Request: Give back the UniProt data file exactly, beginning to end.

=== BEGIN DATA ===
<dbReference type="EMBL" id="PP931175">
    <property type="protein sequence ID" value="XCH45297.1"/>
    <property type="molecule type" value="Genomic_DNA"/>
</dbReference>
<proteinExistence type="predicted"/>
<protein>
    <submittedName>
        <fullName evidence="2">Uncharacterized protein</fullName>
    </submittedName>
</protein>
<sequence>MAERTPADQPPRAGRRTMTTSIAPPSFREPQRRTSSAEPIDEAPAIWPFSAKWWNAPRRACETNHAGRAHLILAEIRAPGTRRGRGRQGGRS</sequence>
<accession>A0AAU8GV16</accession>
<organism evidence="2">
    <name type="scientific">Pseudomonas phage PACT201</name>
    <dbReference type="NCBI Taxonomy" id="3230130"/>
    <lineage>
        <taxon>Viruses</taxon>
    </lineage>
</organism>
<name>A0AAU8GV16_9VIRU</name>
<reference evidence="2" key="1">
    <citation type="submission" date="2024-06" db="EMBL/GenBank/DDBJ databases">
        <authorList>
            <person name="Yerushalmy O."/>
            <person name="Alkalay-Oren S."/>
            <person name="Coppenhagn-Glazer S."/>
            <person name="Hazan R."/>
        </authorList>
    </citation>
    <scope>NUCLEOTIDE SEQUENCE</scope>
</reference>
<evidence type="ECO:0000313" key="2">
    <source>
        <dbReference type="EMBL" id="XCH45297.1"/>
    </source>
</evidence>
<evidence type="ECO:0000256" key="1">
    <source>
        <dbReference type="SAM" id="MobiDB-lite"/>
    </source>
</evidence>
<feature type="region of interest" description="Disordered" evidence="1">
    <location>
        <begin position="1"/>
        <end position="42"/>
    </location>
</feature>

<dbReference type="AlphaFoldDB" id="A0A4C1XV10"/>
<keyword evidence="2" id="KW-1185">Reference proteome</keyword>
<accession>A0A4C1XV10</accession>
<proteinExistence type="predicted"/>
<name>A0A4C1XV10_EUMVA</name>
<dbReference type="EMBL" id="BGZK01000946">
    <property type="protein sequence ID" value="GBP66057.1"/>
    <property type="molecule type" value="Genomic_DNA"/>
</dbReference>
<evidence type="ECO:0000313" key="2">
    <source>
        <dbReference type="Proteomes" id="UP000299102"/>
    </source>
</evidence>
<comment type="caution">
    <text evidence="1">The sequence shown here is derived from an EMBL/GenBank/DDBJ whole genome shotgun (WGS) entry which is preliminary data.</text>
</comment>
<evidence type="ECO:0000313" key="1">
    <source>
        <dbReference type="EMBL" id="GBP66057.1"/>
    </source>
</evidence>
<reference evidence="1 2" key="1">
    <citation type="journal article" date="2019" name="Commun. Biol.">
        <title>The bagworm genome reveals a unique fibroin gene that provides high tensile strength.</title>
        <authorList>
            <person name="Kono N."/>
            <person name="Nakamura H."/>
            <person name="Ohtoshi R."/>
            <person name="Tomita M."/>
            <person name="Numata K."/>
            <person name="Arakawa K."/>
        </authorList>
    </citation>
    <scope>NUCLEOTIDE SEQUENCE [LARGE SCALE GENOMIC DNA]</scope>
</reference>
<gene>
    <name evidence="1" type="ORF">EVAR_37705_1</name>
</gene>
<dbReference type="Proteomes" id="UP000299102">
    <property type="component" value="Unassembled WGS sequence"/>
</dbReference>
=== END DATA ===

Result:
<dbReference type="EMBL" id="PP931175">
    <property type="protein sequence ID" value="XCH45297.1"/>
    <property type="molecule type" value="Genomic_DNA"/>
</dbReference>
<proteinExistence type="predicted"/>
<protein>
    <submittedName>
        <fullName evidence="2">Uncharacterized protein</fullName>
    </submittedName>
</protein>
<sequence>MAERTPADQPPRAGRRTMTTSIAPPSFREPQRRTSSAEPIDEAPAIWPFSAKWWNAPRRACETNHAGRAHLILAEIRAPGTRRGRGRQGGRS</sequence>
<accession>A0AAU8GV16</accession>
<organism evidence="2">
    <name type="scientific">Pseudomonas phage PACT201</name>
    <dbReference type="NCBI Taxonomy" id="3230130"/>
    <lineage>
        <taxon>Viruses</taxon>
    </lineage>
</organism>
<name>A0AAU8GV16_9VIRU</name>
<reference evidence="2" key="1">
    <citation type="submission" date="2024-06" db="EMBL/GenBank/DDBJ databases">
        <authorList>
            <person name="Yerushalmy O."/>
            <person name="Alkalay-Oren S."/>
            <person name="Coppenhagn-Glazer S."/>
            <person name="Hazan R."/>
        </authorList>
    </citation>
    <scope>NUCLEOTIDE SEQUENCE</scope>
</reference>
<evidence type="ECO:0000313" key="2">
    <source>
        <dbReference type="EMBL" id="XCH45297.1"/>
    </source>
</evidence>
<evidence type="ECO:0000256" key="1">
    <source>
        <dbReference type="SAM" id="MobiDB-lite"/>
    </source>
</evidence>
<feature type="region of interest" description="Disordered" evidence="1">
    <location>
        <begin position="1"/>
        <end position="42"/>
    </location>
</feature>

<dbReference type="AlphaFoldDB" id="A0A4C1XV10"/>
<keyword evidence="2" id="KW-1185">Reference proteome</keyword>
<accession>A0A4C1XV10</accession>
<proteinExistence type="predicted"/>
<name>A0A4C1XV10_EUMVA</name>
<dbReference type="EMBL" id="BGZK01000946">
    <property type="protein sequence ID" value="GBP66057.1"/>
    <property type="molecule type" value="Genomic_DNA"/>
</dbReference>
<evidence type="ECO:0000313" key="2">
    <source>
        <dbReference type="Proteomes" id="UP000299102"/>
    </source>
</evidence>
<comment type="caution">
    <text evidence="1">The sequence shown here is derived from an EMBL/GenBank/DDBJ whole genome shotgun (WGS) entry which is preliminary data.</text>
</comment>
<evidence type="ECO:0000313" key="1">
    <source>
        <dbReference type="EMBL" id="GBP66057.1"/>
    </source>
</evidence>
<reference evidence="1 2" key="1">
    <citation type="journal article" date="2019" name="Commun. Biol.">
        <title>The bagworm genome reveals a unique fibroin gene that provides high tensile strength.</title>
        <authorList>
            <person name="Kono N."/>
            <person name="Nakamura H."/>
            <person name="Ohtoshi R."/>
            <person name="Tomita M."/>
            <person name="Numata K."/>
            <person name="Arakawa K."/>
        </authorList>
    </citation>
    <scope>NUCLEOTIDE SEQUENCE [LARGE SCALE GENOMIC DNA]</scope>
</reference>
<gene>
    <name evidence="1" type="ORF">EVAR_37705_1</name>
</gene>
<dbReference type="Proteomes" id="UP000299102">
    <property type="component" value="Unassembled WGS sequence"/>
</dbReference>